We advocate for initiatives to fund discovery research that translates to improve the human condition of people with CDH in whom sleep is prolonged and ostensibly persists into “wake.” Enhanced recognition and improved treatments call for greater understanding of not only the clinical spectrum of CDH and the natural history of these disorders, but also mechanistic understanding of their biological underpinnings. Diagnostic tools that are highly discriminative and designed to capture more than just EDS and an increased daytime propensity to REM sleep are an absolute necessity. CDH remain diagnoses of exclusion such that greater understanding of potential mimics—which themselves would enhance mechanistic understanding of sleep—and biomarker discovery are also high priorities. As there are numerous stakeholders in such endeavors, as evidenced in the summary provided above, the absolute need to encourage greater dialogue and collaboration among patients, patient advocacy groups, professional organizations representing sleep physicians, funding agencies, and industry cannot be understated. With increasing dissemination of knowledge through many means, not the least of which includes social media, patient consumers with CDH-like symptoms have become increasingly knowledgeable. They are acutely aware that CDH outside the realm of NT1 is not well served by current medical knowledge or practice in this realm. Accepting the status quo risks alienating the public and medical consumer.

We would, therefore, propose including a sleep neurobiologist on the NHLBI Sleep
Disorders Research Advisory Board and developing mechanisms for solicitation of
program projects and set-aside funds specifically to research hypersomnia, with requests for proposals to prioritize filling unmet clinical needs in the following areas:

R37 Javits Neuroscience Investigator Award
R13 funding to support conferences
T32 grants for postdoctoral study
RFAs and more specifically RFPs
SBRI funding for better diagnostic tools

Because the breadth of scientific inquiry or line of investigation needs incredible resources and sustainability, we would advocate for funding initiatives with set-aside monies at all levels of training, including predoctoral, doctoral, postdoctoral, junior investigator, and senior investigators, and we envision promoting set-aside monies for all the Career Development K Awards for investigators with projects relevant to CDH.



Learn about the latest hypersomnia research on June 12th at the Hypersomnia Foundation’s regional conference, Beyond Sleepy in the Mile High City. Scientists will share findings from their recently completed clinical trials and other ongoing studies, lead us on a journey through the drug discovery and approval process, and help us to cope with the daily struggles of hypersomnia. You will also learn how your future participation in the registry can help to solve the puzzle of hypersomnia.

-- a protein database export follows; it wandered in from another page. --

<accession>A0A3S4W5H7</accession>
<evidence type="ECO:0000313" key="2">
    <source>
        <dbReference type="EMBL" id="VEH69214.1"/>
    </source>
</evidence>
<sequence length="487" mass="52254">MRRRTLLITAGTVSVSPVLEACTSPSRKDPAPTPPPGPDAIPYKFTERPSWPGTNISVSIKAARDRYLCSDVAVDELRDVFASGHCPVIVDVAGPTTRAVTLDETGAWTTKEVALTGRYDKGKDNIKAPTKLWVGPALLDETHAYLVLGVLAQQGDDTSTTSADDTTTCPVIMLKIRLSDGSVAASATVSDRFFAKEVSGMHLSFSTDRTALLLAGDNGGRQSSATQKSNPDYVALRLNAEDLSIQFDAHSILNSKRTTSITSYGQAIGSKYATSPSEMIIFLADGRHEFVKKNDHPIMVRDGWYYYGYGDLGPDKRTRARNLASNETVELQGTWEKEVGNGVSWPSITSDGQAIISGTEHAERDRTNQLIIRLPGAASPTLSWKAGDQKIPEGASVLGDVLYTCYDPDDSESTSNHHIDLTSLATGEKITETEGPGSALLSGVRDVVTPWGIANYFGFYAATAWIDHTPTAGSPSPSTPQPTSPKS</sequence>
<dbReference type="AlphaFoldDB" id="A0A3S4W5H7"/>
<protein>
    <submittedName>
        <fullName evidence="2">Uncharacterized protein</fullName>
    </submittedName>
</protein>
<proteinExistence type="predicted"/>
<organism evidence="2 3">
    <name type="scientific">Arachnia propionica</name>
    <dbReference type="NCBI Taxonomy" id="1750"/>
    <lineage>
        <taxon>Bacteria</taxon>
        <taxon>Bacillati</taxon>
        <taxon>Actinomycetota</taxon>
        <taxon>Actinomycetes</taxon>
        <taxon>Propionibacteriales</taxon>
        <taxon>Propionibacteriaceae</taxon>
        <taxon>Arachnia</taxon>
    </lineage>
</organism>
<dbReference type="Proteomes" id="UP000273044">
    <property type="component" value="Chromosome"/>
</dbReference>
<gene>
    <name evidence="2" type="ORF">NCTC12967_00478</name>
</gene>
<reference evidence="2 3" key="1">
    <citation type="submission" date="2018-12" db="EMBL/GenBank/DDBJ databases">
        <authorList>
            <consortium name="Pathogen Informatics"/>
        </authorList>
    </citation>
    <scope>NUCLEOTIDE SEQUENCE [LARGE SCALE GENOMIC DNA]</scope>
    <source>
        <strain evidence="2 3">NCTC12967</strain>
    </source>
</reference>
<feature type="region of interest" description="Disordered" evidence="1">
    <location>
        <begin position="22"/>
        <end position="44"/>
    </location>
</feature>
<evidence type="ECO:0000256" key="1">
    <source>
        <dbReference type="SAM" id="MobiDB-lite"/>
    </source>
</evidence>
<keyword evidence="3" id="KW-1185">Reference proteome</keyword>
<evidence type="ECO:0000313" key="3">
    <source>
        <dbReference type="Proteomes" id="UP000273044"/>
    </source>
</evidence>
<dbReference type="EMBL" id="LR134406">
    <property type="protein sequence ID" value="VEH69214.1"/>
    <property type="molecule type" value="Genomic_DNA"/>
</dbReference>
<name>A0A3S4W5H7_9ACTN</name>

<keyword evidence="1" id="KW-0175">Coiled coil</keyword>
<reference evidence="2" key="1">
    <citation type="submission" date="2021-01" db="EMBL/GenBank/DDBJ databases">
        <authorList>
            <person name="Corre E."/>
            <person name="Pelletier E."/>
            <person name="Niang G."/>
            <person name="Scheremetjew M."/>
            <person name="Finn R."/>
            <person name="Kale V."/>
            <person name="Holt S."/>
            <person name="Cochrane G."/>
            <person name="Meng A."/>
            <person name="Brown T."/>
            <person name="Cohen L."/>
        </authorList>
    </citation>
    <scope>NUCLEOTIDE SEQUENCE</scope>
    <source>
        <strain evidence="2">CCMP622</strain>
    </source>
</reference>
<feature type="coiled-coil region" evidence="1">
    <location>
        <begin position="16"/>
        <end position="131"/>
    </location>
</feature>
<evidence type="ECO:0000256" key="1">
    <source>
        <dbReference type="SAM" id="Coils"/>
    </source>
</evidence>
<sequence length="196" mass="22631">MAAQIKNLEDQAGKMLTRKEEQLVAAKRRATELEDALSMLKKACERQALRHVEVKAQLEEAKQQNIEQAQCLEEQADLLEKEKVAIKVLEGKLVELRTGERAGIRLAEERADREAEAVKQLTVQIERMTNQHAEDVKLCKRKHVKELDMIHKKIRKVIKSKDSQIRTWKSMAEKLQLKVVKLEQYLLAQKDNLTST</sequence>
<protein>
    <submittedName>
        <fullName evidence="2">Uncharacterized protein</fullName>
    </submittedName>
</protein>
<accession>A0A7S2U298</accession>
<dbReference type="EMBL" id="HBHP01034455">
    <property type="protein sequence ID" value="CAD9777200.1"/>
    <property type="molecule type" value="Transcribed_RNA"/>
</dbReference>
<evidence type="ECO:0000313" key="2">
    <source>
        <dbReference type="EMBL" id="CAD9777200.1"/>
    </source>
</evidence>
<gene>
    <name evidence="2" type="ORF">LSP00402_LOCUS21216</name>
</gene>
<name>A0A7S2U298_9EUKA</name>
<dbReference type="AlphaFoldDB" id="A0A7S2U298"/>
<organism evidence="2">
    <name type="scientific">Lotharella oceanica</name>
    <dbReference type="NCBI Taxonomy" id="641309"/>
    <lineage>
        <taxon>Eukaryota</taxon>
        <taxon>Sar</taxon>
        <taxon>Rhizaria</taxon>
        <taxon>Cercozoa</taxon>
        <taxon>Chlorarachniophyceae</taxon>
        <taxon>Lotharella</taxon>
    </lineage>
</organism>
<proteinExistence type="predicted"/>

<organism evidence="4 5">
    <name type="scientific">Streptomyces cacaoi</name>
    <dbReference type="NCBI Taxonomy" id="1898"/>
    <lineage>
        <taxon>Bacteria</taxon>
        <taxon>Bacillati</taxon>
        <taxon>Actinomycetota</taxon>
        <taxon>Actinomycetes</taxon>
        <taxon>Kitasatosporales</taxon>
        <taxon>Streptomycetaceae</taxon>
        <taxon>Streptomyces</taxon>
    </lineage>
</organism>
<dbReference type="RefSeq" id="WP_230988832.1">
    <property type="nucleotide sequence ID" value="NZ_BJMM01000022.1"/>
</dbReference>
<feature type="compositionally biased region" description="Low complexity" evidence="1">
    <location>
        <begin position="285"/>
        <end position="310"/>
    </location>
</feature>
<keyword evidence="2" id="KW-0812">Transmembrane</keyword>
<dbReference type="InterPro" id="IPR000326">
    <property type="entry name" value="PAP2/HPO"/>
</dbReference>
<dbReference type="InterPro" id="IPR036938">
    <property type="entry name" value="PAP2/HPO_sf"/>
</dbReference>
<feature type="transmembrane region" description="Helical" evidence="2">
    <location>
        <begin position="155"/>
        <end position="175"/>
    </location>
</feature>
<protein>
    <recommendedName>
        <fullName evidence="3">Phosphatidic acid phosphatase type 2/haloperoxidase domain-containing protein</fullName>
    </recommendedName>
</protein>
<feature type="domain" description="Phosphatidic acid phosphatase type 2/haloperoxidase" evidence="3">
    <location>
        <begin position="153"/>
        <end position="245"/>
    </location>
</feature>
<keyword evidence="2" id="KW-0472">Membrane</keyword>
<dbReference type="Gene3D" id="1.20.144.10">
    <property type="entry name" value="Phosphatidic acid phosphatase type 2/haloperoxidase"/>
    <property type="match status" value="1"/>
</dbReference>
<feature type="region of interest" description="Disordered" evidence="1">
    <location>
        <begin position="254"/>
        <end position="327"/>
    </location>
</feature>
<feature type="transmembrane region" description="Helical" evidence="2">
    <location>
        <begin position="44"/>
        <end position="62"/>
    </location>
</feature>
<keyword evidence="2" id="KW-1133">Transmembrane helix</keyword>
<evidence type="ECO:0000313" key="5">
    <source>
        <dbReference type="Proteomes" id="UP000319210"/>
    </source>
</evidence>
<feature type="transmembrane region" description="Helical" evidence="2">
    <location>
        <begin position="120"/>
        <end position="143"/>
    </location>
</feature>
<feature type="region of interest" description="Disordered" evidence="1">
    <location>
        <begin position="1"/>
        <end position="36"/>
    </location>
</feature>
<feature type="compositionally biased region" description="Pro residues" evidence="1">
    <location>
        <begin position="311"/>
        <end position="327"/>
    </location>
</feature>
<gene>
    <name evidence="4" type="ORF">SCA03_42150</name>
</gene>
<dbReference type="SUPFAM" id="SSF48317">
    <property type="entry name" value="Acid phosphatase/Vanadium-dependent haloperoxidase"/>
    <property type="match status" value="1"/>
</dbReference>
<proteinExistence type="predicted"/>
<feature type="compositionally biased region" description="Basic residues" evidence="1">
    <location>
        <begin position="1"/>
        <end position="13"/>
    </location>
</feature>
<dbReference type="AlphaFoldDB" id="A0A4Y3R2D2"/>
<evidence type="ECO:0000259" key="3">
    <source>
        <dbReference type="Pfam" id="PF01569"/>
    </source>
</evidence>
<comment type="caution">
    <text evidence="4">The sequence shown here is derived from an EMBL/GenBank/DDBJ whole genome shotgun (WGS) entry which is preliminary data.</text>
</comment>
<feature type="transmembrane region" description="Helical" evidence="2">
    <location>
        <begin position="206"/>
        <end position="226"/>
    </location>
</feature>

Tickets are running out so order your $25 ticket online to join us in person in Denver or wait until June 1 to sign up for a live Internet stream of the conference, brought to you free of charge through the generous support of Balance Therapeutics, Inc., and Flamel Technologies, SA.




Posted in: Action, Awareness, Education, Hypersomnia, idiopathic hypersomna, Kleine-Levin syndrome, narcolepsy, News, Research, SomnusNooze

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Calcium-dependent Pathway Helps to Regulate Sleep Duration


How do our brains control when we go to sleep and when we wake up? Previous studies have tried to answer this question, but, despite years of research, our understanding of this process is incomplete. Therefore, the goal of this study was to identify the elusive mechanisms underlying the control of sleep.

Who were the researchers and what did they do?

Dr. Ueda and colleagues at the University of Tokyo constructed a computer model (called computational modeling) of a neuron (a type of cell in the brain) during sleep to predict what pathway(s) might be responsible for sleep regulation. They then manipulated the proposed pathway in mice to test if the computer model was correct. Dr. Ueda and colleagues employed cutting-edge techniques to either remove the proposed pathway gene products from mice using genetic engineering (called knockout mice), or block the proposed pathway gene products using drugs (called pharmacologic inhibition). The authors then measured how these experimental manipulations of the proposed pathway in mice impacted sleep.